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Genital Herpes

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genital herpes

By Rawlings Oke Godwin

On 1 Jan, 2022

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What is genital herpes?

Genital herpes is a sexually transmitted viral infection that causes sores and blisters around the lips, genitals, or anus, depending on where the virus enters the body first. Even if a sore is not visible, genital herpes can be spread by direct contact with these lesions.

In the United States alone, genital herpes affects nearly 45 million people. The majority of persons infected with the herpes virus, on the other hand, find strategies to cope with the disease.

Causes herpes genitalis?

During oral, vaginal, or anal sex, the herpes virus is transferred through a breach in the skin and moist membranes of the penis, vagina, urinary entrance, cervix, or anus, as well as the tongue, mouth, eyes, gums, lips, fingers, and other regions of the body.

A person can potentially infect themself by touching a sore and then rubbing or scratching another region of their body.

The herpes virus infects healthy cells once inside the body. The sores, blisters, and swelling are the body’s attempts to combat the virus. Although the herpes virus can survive outside the body for a few hours, it is unlikely to be transmitted by contact with toilet seats, hot tubs, or other objects.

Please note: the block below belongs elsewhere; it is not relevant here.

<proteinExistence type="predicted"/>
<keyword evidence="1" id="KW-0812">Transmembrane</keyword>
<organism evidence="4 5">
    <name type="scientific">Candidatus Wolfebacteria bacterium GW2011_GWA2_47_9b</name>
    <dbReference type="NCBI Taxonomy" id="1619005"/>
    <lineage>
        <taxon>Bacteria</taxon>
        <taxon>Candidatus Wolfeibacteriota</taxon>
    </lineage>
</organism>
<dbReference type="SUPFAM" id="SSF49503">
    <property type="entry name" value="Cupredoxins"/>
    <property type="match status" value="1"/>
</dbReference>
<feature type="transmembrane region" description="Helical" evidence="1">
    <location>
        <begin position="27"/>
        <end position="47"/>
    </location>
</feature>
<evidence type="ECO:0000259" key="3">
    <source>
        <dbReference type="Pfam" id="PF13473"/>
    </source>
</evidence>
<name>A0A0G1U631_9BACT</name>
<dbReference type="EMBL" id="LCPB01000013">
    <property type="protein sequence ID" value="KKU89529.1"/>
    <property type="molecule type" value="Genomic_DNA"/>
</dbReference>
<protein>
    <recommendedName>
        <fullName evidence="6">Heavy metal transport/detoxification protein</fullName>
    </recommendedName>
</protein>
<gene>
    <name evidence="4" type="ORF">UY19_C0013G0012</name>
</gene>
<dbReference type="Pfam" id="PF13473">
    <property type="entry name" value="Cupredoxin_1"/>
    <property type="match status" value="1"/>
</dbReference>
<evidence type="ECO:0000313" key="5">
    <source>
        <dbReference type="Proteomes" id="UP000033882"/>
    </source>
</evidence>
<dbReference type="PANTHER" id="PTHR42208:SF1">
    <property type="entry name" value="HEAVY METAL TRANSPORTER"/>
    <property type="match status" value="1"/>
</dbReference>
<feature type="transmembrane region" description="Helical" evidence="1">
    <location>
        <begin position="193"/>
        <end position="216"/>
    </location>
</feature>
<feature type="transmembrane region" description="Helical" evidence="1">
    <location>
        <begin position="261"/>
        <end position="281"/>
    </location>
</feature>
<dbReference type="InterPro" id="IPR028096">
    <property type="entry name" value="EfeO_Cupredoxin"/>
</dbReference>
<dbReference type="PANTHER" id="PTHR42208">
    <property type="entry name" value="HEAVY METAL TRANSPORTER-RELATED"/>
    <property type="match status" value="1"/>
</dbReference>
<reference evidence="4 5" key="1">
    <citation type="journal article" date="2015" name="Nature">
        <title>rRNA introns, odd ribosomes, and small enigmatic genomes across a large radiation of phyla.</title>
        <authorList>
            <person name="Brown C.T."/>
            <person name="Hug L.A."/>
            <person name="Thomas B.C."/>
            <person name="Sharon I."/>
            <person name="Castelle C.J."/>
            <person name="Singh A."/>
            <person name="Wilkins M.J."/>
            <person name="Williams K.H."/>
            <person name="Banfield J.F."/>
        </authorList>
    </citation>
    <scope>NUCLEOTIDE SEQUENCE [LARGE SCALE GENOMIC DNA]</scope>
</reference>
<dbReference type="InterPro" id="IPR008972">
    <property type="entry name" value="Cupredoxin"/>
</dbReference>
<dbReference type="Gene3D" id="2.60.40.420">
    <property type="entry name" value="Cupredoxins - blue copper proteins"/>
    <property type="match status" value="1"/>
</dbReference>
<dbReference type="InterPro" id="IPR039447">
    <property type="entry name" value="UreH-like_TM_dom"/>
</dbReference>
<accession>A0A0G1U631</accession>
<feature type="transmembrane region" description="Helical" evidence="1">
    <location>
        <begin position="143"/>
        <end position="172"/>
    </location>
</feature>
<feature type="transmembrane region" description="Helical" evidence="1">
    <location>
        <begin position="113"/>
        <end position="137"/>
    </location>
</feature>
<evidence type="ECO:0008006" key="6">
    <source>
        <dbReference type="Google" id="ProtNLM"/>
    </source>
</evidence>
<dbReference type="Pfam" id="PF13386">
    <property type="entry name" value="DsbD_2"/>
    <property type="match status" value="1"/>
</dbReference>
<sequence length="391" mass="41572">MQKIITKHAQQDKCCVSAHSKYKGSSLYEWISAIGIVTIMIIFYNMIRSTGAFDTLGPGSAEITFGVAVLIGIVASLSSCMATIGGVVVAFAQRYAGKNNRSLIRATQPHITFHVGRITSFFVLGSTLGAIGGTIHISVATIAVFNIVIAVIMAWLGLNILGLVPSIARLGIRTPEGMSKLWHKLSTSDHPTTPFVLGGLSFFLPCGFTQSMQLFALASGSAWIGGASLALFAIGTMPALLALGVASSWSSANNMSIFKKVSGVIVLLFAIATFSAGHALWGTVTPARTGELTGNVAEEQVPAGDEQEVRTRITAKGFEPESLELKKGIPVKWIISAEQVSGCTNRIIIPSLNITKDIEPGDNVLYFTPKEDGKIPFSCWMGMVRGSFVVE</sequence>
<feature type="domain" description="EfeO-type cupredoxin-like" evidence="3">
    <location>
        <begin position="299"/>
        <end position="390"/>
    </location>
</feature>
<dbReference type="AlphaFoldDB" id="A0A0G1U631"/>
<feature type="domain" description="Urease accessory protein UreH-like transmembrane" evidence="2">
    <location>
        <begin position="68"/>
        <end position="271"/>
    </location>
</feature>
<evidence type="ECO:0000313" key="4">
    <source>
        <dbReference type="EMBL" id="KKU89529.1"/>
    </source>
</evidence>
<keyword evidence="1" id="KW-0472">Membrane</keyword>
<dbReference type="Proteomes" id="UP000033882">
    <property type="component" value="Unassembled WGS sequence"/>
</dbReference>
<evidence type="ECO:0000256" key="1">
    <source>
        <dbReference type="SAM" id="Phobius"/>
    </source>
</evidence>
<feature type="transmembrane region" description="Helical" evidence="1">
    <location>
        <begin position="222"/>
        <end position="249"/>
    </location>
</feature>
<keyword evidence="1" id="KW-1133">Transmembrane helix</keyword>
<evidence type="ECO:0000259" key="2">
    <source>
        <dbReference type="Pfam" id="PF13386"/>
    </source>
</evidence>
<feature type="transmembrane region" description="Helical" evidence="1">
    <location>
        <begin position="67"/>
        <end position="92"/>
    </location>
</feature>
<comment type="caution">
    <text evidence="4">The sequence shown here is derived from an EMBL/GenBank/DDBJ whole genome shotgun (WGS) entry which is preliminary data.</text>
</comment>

Symptoms of genital herpes?

There may be no symptoms in some cases of genital herpes. Symptoms, on the other hand, are most likely to appear 2 to 10 days after contact.

 

First Time Infections

The following are some of the symptoms of a first-time infection:

  • Blisters that are painful and packed with fluid at the place of contact
  • Swollen glands, fever, chills, muscle pains, exhaustion, and nausea are all flu-like symptoms.
  • Urination that stings or burns

Recurrent Infections

Recurrent infections can cause a variety of symptoms, including:

  • Itching, burning or tingling at the contact location
  • Within a few hours, sores appear
  • Lower back, buttocks, thighs, or knee pain

Infections that occur for the first time can last two to four weeks, but recurrent infections last three to seven days and are usually milder.

Diagnosis

The following are examples of possible diagnoses:

  • A physical examination
  • An antibody test, which can be done with a sample from a sore or a blood test.

Prevention

The following are some lifestyle choices that may help prevent genital herpes:

  • Maintaining a healthy sexual relationship
  • Delaying intercourse until the sores have totally healed.
  • After coming into contact with the sores, wash your hands with soap and water.

What is the treatment for genital herpes?

Genital herpes has no known cure. Symptoms can be controlled and healing can be accelerated by using the following treatments:

  • Maintaining a clean and dry environment for sores
  • To dry wounds, use a hair drier on a low setting.
  • Cotton underwear with a loose fit, no pantyhose
  • Pain relievers such as aspirin or acetaminophen
  • Oral drugs to reduce the duration of outbreaks or to prevent outbreaks for a long time
  • For severe instances, intravenous medicines

Consult your doctor/ healthcare provider for your care.

 

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